LOCH NESS FACTS
Loch Ness is not just about its famous prehistoric resident, There are many interesting facts about Loch Ness.
1. The Loch is 22 miles long (36k), 1.7 miles (2.7k) wide at the widest point and over 260 meters deep. This means that the volume of water is greater than all the lake in the whole of England.
2. The Worlds population (7.3 billion people) can fit in Loch 15 times!!! But only 260 million people can stand on the surface.
3. The first recorded sighting of the monster was in 565AD by no less than St Columba, who commanded the Monster to leave his man alone as he swam the Loch. St Columba also made water into wine like Jesus, drew water from a rock like Moses, calmed a storm at sea, provided a miraculous draught of fishes, multiplied a herd of cattle, drove a demon out of a milk pail, and cured the sick.
4. To date there have been 1117 official sightings of the Monster.
5. Loch Ness has one island called Cherry Island that was created by humans in the Iron age.
6. The loch never freezes due to a thermocline effect, meaning as the water in the highest 100 metres cools, it will sink and be replaced by the warmer water from the depths. This can make the loch steam on very cold days.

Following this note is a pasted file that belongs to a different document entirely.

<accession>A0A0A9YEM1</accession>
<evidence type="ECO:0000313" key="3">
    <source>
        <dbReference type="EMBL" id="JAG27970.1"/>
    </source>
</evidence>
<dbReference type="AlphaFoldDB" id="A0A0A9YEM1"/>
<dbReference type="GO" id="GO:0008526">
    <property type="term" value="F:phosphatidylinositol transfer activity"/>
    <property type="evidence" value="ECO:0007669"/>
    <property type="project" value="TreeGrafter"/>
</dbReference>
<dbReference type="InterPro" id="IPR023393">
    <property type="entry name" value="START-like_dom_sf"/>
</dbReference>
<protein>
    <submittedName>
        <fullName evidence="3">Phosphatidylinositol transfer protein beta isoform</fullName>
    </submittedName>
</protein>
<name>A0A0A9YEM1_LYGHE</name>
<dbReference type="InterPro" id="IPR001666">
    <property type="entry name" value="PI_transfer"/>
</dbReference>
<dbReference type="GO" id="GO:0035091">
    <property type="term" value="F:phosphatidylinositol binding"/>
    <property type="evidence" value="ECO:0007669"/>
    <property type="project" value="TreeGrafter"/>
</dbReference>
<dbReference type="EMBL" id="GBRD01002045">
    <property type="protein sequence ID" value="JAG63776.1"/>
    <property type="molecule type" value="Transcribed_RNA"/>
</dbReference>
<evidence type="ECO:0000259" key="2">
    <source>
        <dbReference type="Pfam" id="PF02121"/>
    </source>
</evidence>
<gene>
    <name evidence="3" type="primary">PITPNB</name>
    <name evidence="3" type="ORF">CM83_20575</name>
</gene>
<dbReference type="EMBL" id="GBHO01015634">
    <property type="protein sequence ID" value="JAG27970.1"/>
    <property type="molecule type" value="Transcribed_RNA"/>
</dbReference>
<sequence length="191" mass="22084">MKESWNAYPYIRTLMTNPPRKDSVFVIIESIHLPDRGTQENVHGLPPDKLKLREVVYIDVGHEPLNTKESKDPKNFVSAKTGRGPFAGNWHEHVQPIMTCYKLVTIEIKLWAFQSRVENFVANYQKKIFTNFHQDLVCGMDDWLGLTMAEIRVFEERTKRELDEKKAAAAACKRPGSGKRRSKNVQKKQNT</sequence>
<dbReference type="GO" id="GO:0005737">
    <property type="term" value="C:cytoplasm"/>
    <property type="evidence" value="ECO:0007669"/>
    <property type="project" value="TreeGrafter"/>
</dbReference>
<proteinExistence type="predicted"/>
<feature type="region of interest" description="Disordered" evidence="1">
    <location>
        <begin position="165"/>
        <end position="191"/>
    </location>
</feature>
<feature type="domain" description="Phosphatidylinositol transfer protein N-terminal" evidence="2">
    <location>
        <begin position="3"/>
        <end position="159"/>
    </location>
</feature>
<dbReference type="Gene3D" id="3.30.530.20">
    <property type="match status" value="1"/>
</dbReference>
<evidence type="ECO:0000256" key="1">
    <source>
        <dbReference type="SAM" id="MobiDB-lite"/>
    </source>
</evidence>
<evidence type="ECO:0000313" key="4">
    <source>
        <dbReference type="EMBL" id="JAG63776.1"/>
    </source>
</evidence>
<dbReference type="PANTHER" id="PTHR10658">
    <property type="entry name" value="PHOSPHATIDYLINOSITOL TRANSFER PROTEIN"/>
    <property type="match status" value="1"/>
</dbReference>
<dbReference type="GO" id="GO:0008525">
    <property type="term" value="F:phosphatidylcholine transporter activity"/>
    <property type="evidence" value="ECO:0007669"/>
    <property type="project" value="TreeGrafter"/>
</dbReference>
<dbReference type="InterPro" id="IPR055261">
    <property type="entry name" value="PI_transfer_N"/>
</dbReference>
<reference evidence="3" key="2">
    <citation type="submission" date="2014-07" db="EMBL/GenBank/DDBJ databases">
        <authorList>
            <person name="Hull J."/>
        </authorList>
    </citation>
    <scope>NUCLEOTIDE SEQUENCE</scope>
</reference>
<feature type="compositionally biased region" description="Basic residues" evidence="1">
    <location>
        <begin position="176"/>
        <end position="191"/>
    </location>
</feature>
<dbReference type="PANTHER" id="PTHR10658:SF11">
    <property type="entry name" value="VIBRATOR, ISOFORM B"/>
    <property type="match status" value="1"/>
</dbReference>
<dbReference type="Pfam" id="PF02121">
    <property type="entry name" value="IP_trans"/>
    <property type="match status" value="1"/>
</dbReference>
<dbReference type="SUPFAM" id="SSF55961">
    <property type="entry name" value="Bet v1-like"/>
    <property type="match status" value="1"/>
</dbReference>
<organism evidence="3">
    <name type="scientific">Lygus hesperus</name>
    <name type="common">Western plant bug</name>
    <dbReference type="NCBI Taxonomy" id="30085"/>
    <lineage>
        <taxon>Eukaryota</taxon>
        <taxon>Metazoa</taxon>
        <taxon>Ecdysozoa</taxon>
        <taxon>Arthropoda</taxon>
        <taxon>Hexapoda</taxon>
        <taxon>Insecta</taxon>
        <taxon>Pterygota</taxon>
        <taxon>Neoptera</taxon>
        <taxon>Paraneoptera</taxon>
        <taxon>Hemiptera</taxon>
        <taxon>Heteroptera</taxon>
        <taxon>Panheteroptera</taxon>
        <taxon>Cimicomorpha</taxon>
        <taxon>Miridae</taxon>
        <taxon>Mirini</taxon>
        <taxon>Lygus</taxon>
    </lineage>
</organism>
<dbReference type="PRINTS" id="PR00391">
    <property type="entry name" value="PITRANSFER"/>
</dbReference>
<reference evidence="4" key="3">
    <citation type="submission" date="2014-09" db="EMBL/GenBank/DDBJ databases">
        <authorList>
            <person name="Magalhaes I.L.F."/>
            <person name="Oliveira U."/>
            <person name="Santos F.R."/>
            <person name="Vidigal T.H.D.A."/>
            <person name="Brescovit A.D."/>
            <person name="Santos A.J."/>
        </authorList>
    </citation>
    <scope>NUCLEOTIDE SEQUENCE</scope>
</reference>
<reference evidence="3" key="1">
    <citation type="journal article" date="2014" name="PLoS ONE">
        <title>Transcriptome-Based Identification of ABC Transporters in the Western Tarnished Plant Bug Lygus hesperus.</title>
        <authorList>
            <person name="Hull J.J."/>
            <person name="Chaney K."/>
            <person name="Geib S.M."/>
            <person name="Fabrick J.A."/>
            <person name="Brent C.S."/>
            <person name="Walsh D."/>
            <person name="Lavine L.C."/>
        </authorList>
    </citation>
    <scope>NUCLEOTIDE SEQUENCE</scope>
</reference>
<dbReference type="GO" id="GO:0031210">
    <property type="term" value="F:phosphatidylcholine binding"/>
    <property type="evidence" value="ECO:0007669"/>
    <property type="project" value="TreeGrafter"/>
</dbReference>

7. Urquhart Castle was built in the 13th Century and was a key castle in the Scottish independence. It was destroyed to prevent the Jacobites using in.
8. Loch Ness was formed approximately 10,000 years ago, towards the end of the last Ice Age, when the Great Glen was filled by a huge glacier.
9. Part of the loch is 812ft deep. It has been named Nessie’s Lair.
10. The Loch Ness Monster's nickname "Nessie" means "pure".
11. Normal visibility under the water is no more than four inches. The dark colouring is caused by a high density of peat particles.
12. There are two layers of radioactive sediment beneath the waters of Loch Ness. The first was a result of the Chernobyl disaster.
13. The Thatcher government seriously considered an official Loch Ness Monster hunt. There was even talk of using dolphins from America to help look for it.
14. The largest search to date was in 1987, costing £1 million. The researchers used advanced sonar and camera technology to look for it. The only data gathered was three sonar contacts that showed a creature “larger than a shark but smaller than a whale”.
15. The fastest time to kayak the length of Loch Ness, Scotland, UK, from Fort Augustus to Dores is 3 hours 42 minutes 7 seconds, achieved by the Nairn Kayak Club on 7 September 2014.